[bt_quote style="box" width="0"] A skin biopsy is the removal of a piece of skin for the purpose of further examination in the laboratory using a microscope. Skin biopsies are performed to diagnose a number of conditions. Biopsies are not meant to actually treat a skin condition. [/bt_quote] [bt_accordion width="0" active_first="yes" icon="plus-square-1"] [bt_spoiler title="Definition" icon="list"] A skin lesion biopsy is a simple medical procedure in which a sample of your skin is removed and tested in a laboratory.
The sample taken during a biopsy is often very small, sometimes the size of a grain of rice. The sample size is just large enough for laboratory technicians to test for various issues that could be the cause of a skin lesion. However, the biopsy sample may be larger if the entire lesion is removed. There are several ways your doctor can collect a skin sample. The procedure your doctor chooses will depend on your individual circumstances.
A doctor who specializes in skin (dermatologist) is typically the doctor who performs a skin biopsy. It’s an outpatient procedure, which means you won’t have to be admitted to a hospital.
[/bt_spoiler] [bt_spoiler title="Types of Biopsies" icon="list"] Three main types of skin biopsies are::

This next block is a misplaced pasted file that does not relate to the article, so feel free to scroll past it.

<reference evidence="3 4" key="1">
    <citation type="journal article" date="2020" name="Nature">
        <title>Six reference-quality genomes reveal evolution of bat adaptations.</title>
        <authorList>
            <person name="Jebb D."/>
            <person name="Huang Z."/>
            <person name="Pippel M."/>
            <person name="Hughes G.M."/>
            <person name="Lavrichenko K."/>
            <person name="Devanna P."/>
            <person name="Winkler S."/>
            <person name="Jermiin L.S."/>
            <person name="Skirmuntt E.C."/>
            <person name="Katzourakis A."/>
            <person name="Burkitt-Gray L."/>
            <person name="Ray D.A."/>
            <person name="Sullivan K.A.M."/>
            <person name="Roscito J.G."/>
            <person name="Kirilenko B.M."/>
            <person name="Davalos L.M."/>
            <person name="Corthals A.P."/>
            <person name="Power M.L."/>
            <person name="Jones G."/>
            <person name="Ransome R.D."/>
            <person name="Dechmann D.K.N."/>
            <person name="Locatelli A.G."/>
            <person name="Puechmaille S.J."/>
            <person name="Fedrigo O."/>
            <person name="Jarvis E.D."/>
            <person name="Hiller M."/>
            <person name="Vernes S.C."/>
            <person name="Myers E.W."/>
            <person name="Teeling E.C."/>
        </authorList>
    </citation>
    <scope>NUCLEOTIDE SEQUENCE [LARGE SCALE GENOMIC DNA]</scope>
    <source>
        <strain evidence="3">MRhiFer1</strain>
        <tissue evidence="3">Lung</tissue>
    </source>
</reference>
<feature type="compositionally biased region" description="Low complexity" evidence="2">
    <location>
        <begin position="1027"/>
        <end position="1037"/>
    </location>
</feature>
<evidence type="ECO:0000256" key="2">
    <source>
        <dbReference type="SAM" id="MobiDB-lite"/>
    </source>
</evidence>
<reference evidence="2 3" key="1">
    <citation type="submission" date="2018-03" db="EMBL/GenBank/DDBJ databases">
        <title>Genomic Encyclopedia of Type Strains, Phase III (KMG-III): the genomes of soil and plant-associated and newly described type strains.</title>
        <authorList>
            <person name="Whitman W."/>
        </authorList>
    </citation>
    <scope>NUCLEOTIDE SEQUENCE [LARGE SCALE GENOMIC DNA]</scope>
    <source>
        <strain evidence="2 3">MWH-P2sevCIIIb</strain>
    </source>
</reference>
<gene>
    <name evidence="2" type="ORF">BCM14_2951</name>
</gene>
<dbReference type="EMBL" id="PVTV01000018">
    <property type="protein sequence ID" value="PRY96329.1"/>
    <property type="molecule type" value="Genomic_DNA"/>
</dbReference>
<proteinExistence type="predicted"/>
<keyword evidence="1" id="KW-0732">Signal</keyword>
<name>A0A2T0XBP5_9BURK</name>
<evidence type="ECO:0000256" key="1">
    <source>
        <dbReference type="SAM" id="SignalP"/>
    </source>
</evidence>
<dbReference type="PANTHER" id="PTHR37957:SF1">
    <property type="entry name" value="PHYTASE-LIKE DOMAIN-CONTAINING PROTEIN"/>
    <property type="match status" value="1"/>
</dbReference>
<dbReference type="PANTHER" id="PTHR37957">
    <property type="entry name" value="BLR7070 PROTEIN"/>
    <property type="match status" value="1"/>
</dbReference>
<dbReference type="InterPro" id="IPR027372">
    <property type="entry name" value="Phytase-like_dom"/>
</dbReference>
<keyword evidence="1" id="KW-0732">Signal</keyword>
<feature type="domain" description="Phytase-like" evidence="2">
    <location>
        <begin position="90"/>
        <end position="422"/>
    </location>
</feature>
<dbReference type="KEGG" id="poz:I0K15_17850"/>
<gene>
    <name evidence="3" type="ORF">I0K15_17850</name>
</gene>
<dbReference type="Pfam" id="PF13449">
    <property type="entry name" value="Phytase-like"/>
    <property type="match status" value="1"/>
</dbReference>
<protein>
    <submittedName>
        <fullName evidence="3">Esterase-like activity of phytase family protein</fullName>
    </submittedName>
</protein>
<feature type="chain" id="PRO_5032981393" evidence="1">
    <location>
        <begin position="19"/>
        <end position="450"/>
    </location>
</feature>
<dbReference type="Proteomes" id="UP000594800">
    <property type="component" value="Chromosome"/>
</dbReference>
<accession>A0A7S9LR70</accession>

-- Shave biopsy. A doctor uses a tool similar to a razor to remove a small section of the top layers of skin (epidermis and a portion of the dermis).
-- Punch biopsy A doctor uses a circular tool to remove a small section of skin including deeper layers (epidermis, dermis and superficial fat).
-- Excisional biopsy. A doctor uses a small knife (scalpel) to remove an entire lump or an area of abnormal skin, including a portion of normal skin down to or through the fatty layer of skin.
A skin biopsy is the removal of a piece of skin for the purpose of further examination in the laboratory using a microscope. Skin biopsies are performed to diagnose a number of conditions. Biopsies are not meant to actually treat a skin condition.